6. Geoguessr This game is like a surprise virtual field trip every time you play. Geoguessr uses Google Maps Street View and places participants in a random location somewhere in the world. By panning around, zooming or “walking” down the street, participants place a pin on a map to guess where they are. The closer they guess, the more points they win. It’s great for critical thinking and using context clues.

7. Smarty Pins Smarty Pins is like Geoguessr’s cousin. Granted, it’s a little less like a virtual field trip, but it does use geography-based questions to play. Participants answer questions by dropping a pin where they think the answer is. It’s fun, it’s academic, and it is geography-focused … enough to constitute a virtual field trip experience? I’ll let you decide. 🙂

8. Skype in the Classroom Live streaming video field trips are some of the closest to real, live visits. Skype in the Classroom is basically a bulletin board of lessons, virtual field trips and other video experiences you can sign your classroom up for. Some cool experiences available at the time this post went live: a live interview with a fashion company’s creative director, a visit to the National World War II Museum and a demonstration by an underwater videographer and shark diver.

9. Discovery Education Virtual Field Trips Discovery Education produces some really solid, well produced virtual field trips. They’re live and incorporate images, live video and pre-produced video. The hosts answer questions on the spot during the live broadcast from students who are watching. Past virtual field trips are viewable on video (see video to right from Ford’s Theatre). Each field trip includes classroom resources and activities that teachers can use instantly. Find them on Discovery Education’s events page by selecting “Live/Virtual Field Trip” in the drop-down filter menu.

10. Google Connected Classrooms Google has conducted several field trips and live video experiences that classes could join. They’ve included an interview with children’s author Lois Lowry, a trip to Jefferson’s Monticello and an event at Constitution Hill in South Africa. When this post went live, it had been a while since a new trip had been scheduled on the site, but all previous events are still available for replay.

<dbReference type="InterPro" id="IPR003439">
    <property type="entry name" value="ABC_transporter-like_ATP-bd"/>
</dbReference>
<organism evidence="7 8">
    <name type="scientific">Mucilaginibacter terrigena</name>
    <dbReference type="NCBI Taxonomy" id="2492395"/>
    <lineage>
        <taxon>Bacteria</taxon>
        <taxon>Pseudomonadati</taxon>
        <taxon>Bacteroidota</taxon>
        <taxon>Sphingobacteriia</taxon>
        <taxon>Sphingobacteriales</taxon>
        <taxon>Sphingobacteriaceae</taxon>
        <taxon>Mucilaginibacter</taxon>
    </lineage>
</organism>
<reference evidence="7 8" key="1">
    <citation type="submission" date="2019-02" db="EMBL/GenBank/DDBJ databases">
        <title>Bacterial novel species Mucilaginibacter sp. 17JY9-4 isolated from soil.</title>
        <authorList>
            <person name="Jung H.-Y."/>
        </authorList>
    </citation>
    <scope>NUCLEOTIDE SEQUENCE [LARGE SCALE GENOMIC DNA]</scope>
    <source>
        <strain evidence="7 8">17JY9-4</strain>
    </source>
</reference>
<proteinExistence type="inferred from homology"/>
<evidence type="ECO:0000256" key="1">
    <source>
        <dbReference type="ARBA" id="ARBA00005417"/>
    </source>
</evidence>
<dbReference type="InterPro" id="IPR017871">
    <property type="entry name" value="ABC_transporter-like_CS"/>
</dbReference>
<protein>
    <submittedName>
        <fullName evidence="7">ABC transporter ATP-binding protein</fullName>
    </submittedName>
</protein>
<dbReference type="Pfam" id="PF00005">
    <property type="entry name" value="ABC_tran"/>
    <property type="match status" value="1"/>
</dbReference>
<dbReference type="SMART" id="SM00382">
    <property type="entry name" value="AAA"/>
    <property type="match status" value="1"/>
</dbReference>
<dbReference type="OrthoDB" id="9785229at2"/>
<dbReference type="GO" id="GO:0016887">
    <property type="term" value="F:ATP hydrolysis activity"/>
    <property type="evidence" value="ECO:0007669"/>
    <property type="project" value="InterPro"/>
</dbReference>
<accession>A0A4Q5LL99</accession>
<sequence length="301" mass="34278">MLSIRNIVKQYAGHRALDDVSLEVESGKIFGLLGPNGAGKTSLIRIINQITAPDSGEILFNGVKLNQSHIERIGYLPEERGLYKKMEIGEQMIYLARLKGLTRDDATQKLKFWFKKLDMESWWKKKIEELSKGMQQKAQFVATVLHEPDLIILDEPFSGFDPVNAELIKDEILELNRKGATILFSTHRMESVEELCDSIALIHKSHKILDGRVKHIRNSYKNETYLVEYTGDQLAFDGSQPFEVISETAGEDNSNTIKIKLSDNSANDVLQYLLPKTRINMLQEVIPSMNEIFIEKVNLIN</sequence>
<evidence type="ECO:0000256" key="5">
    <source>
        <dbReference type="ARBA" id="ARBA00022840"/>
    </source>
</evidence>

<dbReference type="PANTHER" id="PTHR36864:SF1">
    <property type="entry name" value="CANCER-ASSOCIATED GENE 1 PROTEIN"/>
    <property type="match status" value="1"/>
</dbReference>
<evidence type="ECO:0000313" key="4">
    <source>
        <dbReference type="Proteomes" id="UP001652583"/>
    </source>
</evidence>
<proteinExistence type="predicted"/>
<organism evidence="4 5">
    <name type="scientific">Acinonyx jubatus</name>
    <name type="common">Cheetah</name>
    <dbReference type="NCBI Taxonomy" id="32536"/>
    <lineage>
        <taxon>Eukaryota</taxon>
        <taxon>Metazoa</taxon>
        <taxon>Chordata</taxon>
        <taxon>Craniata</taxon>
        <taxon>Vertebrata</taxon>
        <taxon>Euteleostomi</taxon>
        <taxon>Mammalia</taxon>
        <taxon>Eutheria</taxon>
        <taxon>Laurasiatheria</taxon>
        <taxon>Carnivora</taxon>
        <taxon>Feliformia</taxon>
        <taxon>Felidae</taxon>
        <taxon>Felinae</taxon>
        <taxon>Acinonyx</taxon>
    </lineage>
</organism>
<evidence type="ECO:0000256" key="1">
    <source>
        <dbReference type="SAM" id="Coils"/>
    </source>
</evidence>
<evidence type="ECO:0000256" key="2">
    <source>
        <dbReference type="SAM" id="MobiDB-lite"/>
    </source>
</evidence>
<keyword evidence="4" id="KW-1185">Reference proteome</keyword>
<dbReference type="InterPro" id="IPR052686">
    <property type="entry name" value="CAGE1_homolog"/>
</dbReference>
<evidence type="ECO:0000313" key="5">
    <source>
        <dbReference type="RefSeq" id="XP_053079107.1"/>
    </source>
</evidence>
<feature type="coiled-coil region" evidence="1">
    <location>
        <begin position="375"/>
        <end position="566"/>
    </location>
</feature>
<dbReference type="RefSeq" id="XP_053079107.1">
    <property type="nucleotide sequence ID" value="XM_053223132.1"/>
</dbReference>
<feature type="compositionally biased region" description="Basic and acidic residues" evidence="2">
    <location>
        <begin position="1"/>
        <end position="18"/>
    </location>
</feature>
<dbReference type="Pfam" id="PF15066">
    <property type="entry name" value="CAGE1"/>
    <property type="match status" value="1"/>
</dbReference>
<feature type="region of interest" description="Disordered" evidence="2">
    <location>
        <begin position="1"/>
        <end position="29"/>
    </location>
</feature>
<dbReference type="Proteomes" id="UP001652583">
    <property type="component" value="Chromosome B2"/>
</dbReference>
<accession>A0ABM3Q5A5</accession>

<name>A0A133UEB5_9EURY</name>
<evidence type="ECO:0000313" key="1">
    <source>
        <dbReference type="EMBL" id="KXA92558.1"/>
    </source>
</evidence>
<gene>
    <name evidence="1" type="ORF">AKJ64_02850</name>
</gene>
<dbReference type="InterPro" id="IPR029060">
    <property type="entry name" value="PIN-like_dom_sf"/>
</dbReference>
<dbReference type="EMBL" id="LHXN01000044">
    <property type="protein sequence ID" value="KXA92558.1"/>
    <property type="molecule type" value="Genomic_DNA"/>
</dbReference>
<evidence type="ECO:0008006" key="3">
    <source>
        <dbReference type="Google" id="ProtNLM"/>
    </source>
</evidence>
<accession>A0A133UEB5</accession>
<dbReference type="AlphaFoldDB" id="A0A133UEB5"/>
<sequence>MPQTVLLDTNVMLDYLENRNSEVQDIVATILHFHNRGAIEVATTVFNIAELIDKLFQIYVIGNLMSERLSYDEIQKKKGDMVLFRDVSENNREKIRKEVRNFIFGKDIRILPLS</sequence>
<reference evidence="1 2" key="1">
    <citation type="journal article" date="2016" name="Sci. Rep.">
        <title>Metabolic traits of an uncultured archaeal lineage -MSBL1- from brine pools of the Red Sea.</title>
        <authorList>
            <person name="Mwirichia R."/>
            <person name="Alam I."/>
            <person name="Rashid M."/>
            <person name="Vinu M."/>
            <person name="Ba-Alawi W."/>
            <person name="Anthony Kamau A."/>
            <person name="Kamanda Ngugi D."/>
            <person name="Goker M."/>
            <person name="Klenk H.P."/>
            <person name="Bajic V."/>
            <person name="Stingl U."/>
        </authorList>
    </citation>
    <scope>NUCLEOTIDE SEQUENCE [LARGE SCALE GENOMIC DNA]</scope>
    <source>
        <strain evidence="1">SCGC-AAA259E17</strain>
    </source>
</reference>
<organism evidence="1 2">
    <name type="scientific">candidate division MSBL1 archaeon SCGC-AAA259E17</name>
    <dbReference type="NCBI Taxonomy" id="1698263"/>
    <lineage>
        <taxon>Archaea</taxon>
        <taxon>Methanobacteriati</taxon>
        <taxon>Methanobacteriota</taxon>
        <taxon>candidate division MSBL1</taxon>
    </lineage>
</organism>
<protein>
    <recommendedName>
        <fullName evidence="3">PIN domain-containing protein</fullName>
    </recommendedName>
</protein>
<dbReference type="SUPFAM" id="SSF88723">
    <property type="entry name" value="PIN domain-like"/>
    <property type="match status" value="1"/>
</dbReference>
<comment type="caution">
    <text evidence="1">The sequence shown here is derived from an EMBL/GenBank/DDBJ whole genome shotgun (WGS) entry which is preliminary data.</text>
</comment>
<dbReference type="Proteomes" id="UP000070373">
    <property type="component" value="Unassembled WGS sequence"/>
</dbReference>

[reminder]What other virtual field trip resources can you share? Have your students ever traveled virtually by video or other means? [/reminder]

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  • Matt Miller says:

    I’m posting this on behalf of Margit, a teacher from Japan …

    I am a person who needs to take action if there is something that seems great. So, the first thing after reading your book and a few tweets was trying to figure out a way for mystery skype.
    What I actually came up with was a bit different, as I couldn’t find a classroom at the time I have class. And as I said: „I want to take action ASAP“
    So, here:


    At the same time I checked skype virtual field trips, created an account, checked one researcher, and faster than I could think about it, I had an answer and a date to go to Antarctica; this was AMAzing!


    Of course my students want more, so please anyone who reads this, do get in touch. ESPECIALLY if you live in the same timezone (or about), which would be Australia, NZ, Korea, parts of China…

  • Maura says:

    Hey Matt!

    My name is Maura and I work for a company called Georama – we produce live virtual tours. We work with expert tour guides around the world who broadcast live, interactive walking tours of popular spots in their city or area. Because these experiences are live, teachers can design the experience and students can then control it by asking the professional tour guide questions and getting answers in real-time.

    I would love to tell you about our technology! Please let me know if you’re interested 🙂

    Oh and here’s a link (http://www.georama.tv/guides/monica-condeminas/past) to a virtual field trip we did last November to Barcelona – we worked with the United States Distance Learning Association and took people on an architectural adventure and explored the work of Gaudi.